“Lord, why have You brought trouble on this people? Why is it You have sent me?” —Exodus 5:22
Moses knew it wasn’t going to be easy. But I think he was a little shocked by how unresponsive Pharaoh was. Despite the many miracles that God did through Moses, Pharaoh’s heart became hard.
So what did Moses do? Disappointed and disillusioned, he called on the Lord. He said, “Lord, why have You brought trouble on these people? Why is it You have sent me? For since I came to Pharaoh to speak in Your name, he has done evil to this people; neither have You delivered Your people at all” (Exodus 5:22–23 NKJV).
That’s a pretty honest prayer. And by the way, there’s nothing wrong with complaining or lamenting in your prayers, as long you’re crying out to God and not against Him. It’s okay to say, “Lord, I don’t get this. I don’t know why You’ve allowed this to happen to me.” That’s exactly what Moses did.
Moses discovered for himself that being in the will of God doesn’t mean you’ll be free from opposition.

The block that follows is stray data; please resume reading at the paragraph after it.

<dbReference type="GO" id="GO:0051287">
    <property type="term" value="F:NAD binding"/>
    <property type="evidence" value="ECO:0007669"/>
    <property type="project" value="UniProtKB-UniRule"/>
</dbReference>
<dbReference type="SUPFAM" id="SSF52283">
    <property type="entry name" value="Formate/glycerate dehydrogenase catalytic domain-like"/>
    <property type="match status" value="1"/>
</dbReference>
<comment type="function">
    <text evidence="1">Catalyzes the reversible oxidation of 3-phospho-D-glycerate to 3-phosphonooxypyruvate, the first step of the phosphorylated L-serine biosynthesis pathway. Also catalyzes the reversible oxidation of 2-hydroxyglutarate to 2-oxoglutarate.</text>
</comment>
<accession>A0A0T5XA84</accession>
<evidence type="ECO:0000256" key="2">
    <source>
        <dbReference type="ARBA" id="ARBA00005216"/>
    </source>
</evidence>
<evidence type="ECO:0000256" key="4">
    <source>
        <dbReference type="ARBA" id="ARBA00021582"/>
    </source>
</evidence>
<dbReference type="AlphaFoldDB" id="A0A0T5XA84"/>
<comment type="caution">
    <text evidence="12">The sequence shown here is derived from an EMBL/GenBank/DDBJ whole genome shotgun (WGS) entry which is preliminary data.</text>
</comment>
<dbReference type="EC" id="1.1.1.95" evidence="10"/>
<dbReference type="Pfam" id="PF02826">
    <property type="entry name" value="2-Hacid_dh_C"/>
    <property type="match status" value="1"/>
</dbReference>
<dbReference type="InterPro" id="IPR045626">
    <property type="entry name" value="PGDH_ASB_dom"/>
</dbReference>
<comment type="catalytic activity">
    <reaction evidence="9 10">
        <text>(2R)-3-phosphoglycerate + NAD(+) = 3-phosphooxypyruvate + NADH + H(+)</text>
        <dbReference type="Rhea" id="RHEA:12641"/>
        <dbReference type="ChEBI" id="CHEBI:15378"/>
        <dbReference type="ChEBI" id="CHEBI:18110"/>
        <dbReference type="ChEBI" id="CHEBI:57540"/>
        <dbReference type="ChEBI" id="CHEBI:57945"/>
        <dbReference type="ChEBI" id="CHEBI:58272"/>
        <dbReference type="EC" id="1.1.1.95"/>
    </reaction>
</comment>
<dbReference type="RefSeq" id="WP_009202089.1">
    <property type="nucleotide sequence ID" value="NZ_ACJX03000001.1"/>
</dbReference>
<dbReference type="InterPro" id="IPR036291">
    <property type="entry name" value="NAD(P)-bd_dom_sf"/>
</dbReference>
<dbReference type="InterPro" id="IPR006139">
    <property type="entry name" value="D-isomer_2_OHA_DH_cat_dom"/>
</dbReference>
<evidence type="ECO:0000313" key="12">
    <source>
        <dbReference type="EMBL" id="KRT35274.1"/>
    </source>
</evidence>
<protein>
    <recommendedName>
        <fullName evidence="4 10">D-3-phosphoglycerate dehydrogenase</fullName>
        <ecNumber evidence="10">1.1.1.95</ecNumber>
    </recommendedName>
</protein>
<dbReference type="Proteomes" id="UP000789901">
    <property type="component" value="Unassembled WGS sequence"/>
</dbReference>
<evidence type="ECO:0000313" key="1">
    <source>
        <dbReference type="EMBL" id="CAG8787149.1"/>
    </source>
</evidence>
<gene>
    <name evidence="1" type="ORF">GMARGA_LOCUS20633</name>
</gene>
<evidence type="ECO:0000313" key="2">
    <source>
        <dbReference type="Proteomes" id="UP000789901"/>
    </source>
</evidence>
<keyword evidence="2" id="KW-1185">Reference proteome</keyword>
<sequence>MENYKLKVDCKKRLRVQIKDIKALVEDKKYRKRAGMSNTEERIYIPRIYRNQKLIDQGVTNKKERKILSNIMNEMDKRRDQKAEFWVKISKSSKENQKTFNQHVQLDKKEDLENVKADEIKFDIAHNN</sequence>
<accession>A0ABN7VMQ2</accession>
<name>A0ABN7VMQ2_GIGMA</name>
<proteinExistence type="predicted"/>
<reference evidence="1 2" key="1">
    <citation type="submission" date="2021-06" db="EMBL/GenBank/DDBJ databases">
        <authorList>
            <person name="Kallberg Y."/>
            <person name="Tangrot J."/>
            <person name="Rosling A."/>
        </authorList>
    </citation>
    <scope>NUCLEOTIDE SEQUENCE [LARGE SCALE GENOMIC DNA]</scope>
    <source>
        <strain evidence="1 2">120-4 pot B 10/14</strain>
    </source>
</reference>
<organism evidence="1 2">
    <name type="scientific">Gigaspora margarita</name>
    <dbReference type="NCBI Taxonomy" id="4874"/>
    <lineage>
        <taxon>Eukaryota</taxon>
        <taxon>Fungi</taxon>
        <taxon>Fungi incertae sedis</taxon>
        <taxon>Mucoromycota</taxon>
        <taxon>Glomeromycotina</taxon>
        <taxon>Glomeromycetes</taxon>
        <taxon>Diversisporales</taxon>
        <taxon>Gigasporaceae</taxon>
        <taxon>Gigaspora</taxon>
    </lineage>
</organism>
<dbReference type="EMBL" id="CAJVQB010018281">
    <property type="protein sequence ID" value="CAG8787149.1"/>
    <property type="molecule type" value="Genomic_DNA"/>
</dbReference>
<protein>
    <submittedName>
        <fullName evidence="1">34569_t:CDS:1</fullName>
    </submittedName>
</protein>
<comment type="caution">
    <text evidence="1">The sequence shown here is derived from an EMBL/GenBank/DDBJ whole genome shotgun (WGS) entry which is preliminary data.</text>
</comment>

Sometimes we think that once we commit our lives to Christ and choose to follow Him that we’ll have green lights and smooth sailing. Instead, we find ourselves facing opposition. We experience pushback from unexpected places. It may be from our families, our friends, and certainly from nonbelievers.
That’s called spiritual warfare. It’s been said that conversion has made our hearts a battlefield. The moment you become a Christian, you enter into a spiritual battle. Either you will choose to fight and win, or you will choose not to fight and ultimately lose. Either you will gain ground in this battle, or you will lose ground. There are no other options.
So when you face opposition, it doesn’t mean you’re doing the wrong thing. It probably means you’re doing the right thing.
Harvest Ministries with Greg Laurie